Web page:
She shrugged. ‘Yeah. Well, you know, he and Calum started calling each other every couple of weeks, and I got stuck on something once, and took the chance to ask him about it. So now he calls for both of us.’
‘Oh.’ It was one of those profound kind of days. Bradley didn’t think he could cope with much more.
‘Don’t mind, do you?’
‘God, no, of course not. That’s wonderful, actually. I always wanted the four of us to be a family, didn’t I?’
Nikki’s smile became a fonder thing. ‘Yes, you did.’
And he really couldn’t cope with anything more, but he took the opportunity to say, ‘If we go through with this adoption idea…’
‘Well, I’m assuming it will mean… some kind of psychiatric evaluation for Calum. Me, too, probably. But they’re gonna want to know… if there is something wrong with him.’ Bradley added, very quickly, ‘I know you said all along there’s nothing wrong with him, and of course there isn’t, nothing wrong at all – but they’re not really gonna see him as normal, are they?’
Nikki sat there and thought about this for a while, with her face lowered. Bradley let her be. Eventually she looked up at him, and said, ‘All right.’
‘It’s a risk, but we’ve got to take it.’
He frowned. ‘What are we risking?’
She wouldn’t reply with anything but a shrug.
Bradley continued, ‘Anyway, if there is something that’s not quite right –’
‘You wanna label him.’
‘Labels can really limit a person.’
‘But maybe it would mean there’s something we can do to help him.’
‘You don’t want to fix him, do you?’
‘No! God, no. I really don’t. But even something like literacy and numeracy courses. If he wants to. And if I helped him with that, I’d probably learn just as much as he would. We read to each other a lot, but I get stuck on words almost as often as he does.’ Bradley sighed when he saw that Nikki still wasn’t wholly convinced. ‘I don’t want to fix him. I love him just the way he is. But I don’t want to hold him back, either.’
Nikki looked at him thoughtfully, and after a while she nodded. ‘All right.’
‘All right,’ Bradley said. ‘Thank you.’ He dragged himself up to his feet again. ‘I think I’m gonna go collapse now.’
She smiled at him. ‘Goodnight, then, brother.’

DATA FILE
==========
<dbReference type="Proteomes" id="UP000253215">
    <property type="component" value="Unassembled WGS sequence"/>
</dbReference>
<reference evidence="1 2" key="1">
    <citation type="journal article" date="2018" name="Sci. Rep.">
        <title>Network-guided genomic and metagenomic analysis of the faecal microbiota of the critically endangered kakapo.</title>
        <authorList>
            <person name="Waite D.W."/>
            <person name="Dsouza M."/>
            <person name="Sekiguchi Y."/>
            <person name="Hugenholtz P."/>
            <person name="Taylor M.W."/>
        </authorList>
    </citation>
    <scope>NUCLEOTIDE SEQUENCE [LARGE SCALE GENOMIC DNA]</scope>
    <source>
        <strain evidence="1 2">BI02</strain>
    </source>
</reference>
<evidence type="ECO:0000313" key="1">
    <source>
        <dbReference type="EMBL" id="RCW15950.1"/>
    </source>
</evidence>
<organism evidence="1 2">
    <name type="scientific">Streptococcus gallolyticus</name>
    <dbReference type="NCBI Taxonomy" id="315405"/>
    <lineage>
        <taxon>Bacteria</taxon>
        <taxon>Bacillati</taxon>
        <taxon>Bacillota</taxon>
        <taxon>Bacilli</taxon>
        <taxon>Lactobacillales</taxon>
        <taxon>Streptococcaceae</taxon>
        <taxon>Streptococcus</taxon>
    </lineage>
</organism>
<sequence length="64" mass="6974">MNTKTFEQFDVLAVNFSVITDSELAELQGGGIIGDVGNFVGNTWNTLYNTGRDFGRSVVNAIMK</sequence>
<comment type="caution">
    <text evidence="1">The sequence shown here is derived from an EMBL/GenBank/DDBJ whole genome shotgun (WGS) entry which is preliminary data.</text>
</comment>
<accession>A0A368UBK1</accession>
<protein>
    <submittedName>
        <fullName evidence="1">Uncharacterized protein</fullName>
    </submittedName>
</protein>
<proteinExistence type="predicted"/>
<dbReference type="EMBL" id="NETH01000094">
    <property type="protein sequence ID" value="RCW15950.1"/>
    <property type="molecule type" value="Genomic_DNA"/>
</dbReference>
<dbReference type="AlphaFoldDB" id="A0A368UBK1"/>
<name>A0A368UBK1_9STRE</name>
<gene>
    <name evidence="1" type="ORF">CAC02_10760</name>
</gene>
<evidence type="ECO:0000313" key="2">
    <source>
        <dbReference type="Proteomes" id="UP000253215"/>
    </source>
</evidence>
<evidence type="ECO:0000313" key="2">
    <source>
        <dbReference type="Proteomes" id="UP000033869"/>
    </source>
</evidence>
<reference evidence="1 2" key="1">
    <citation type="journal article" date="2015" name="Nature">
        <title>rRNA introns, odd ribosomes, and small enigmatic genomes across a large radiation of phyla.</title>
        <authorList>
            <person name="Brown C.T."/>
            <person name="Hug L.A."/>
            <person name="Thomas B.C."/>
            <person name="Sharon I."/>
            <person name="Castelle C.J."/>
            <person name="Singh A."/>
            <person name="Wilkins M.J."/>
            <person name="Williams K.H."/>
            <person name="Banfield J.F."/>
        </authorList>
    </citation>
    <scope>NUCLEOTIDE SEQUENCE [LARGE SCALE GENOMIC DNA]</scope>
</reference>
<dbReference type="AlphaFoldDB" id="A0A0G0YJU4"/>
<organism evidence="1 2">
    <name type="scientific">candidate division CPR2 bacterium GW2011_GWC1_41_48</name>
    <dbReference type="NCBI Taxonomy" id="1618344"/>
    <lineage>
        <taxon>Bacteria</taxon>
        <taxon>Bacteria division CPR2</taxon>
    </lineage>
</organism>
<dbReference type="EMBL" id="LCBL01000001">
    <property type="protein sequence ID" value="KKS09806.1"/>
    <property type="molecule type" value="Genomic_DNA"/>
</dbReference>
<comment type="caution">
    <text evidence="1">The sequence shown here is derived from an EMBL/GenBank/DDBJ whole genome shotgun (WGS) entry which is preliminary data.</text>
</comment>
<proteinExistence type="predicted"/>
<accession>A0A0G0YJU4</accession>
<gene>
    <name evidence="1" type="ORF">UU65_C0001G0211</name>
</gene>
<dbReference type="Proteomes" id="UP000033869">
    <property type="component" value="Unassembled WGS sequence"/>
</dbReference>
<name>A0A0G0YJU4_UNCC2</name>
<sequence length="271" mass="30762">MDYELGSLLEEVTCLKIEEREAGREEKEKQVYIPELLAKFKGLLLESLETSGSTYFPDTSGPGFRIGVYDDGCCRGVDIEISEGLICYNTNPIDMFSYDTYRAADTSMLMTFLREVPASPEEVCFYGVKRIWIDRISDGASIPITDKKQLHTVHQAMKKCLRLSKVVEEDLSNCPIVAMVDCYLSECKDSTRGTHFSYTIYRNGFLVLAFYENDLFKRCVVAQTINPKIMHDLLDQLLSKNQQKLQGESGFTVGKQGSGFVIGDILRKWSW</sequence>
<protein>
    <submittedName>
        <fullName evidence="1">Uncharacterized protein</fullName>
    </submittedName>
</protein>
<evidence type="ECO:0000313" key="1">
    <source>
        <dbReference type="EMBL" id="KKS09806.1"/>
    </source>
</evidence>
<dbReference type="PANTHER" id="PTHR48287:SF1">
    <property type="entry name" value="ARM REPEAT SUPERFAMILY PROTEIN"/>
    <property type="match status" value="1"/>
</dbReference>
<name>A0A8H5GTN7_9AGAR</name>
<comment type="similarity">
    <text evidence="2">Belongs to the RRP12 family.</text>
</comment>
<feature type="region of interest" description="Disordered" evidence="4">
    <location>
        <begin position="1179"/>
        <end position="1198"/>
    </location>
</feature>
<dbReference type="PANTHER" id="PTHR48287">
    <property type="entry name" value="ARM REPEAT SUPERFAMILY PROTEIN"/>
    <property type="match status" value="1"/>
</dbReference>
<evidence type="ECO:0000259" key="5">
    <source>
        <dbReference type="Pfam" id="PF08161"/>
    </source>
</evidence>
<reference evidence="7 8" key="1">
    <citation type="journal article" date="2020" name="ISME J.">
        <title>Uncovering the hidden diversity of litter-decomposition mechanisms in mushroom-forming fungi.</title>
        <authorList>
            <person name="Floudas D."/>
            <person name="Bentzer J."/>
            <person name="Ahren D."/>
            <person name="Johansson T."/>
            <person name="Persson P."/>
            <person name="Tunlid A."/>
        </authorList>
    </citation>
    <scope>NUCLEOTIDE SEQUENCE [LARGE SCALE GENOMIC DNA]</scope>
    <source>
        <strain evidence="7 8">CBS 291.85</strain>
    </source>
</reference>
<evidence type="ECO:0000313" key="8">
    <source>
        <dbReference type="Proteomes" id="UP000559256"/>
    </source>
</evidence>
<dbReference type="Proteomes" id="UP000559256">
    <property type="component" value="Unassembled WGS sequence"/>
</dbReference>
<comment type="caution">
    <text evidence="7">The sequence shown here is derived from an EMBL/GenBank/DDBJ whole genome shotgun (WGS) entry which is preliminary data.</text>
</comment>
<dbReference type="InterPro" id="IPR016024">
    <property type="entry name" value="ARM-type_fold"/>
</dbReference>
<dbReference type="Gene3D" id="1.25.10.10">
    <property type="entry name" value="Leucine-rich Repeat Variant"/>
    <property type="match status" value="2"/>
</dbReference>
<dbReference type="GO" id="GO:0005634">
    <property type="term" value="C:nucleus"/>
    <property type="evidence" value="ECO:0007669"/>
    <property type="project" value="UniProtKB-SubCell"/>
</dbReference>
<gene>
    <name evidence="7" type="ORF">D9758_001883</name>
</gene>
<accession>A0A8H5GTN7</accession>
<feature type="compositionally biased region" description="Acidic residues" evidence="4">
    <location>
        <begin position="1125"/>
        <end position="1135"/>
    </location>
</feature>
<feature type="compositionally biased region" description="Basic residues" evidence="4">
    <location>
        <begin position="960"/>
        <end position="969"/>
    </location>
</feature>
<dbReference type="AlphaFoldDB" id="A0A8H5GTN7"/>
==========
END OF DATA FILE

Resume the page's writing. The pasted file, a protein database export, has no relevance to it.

‘Goodnight, Nikki.’ And he looked at her, and for the first time he called her sister.
May 2004 | Rupert
Towards the end of the season, Bradley organised for Rupert, Jim and his wife Doreen to fly up to Manchester for a weekend match. Calum and Nikki were there, too. The five of them watched the game from a corporate box, somewhat shielded from the furore of fans. Jim and Calum spent the whole thing up against the floor–length glass window, with Jim happily commentating or answering Calum’s eager questions or making doleful remarks about the impossibility of anyone but Jim himself understanding the off–side rule. It was the first live match of Bradley’s that any of them had attended; Rupert didn’t neglect to feel sorry that was so. Rupert sat with Nikki and Doreen, talking with them civilly and occasionally distractedly, while his gaze hardly left his son’s golden head, his number ten jersey.
After much escalating tension, with the scores level, Manchester Albion won in the last moments, with Bradley himself kicking the winning goal. It couldn’t have been better scripted in the slightest. Rupert grinned, his eyes damp, while Calum and Jim jumped around in each other’s arms, whooping. But then Rupert stood to call Calum’s attention back to the field. The captain Ben Miani was holding Bradley aloft in triumph, and Bradley’s arms were raised in acknowledgment towards their corporate box. ‘Calum,’ Rupert said. ‘That’s for you. He was playing his very best for you.’
Happy tears were rolling down Calum’s cheeks as he gazed down at his lover. He put an arm around Rupert’s waist, and said, ‘It was for you, too, Rupert. It was for all of us.’ But then as the team finally jogged off the field together to renewed roars from the crowd, Calum suddenly began weeping, and he turned collapsing into Rupert’s arms.
It was a long half hour before Bradley appeared, fresh from his shower, dressed in his official team suit, tie and shirt. Calum had spent at least twenty minutes of it crying through the aftermath of the excitement, but they’d all managed to calm down by the time Bradley walked in looking like… looking exactly like the kind of son any father would be so absolutely proud of. Handsome, successful, profoundly happy. Bradley walked in, and Calum was immediately in his arms, tucking his head in to press his face against Bradley’s throat. Everyone gathered around, patting Bradley on the shoulder, or shaking the hand he reluctantly spared from stroking Calum’s back. Everyone offered him their congratulations.
Bradley thanked them, and then murmured to Calum, ‘Did you see me wave to you after the game? That was for you, wild honey.’
‘It was for all of us,’ Calum insisted in muffled tones.
‘Yes, it was for everyone.’ Bradley smiled around at their companions, before loudly whispering in Calum’s ear, ‘But especially for you.’
Rupert and Nikki exchanged a fond smile for these two people dearest to them, this lovestruck pair.
Then Ben Miani came in, with his wife. Introductions were made. ‘You must be proud, Mr James,’ Ben said with utter sincerity as they shook hands.
‘I am, thank you, so very proud. And we owe you a great deal, Mr Miani. You’ve been a true friend to my son.’
‘It’s an honour to be Bradley’s friend, sir. He’s a fine man.’ Then Ben stepped back, and looked around them all. ‘Now, we were hoping you’d join us in the members bar. If it’s not too much to ask?’
From the way Jim stiffened, apparently in danger of toppling over in shock, Rupert gathered this was a great honour. He watched as Nikki stepped over to Calum, and gently lifted his face, checking his smile which was a little firmer now. ‘All right, Fir Apple?’ she asked. ‘There’ll probably be lots of people there. There’ll be people wanting to meet you. And we’ll all need to behave ourselves.’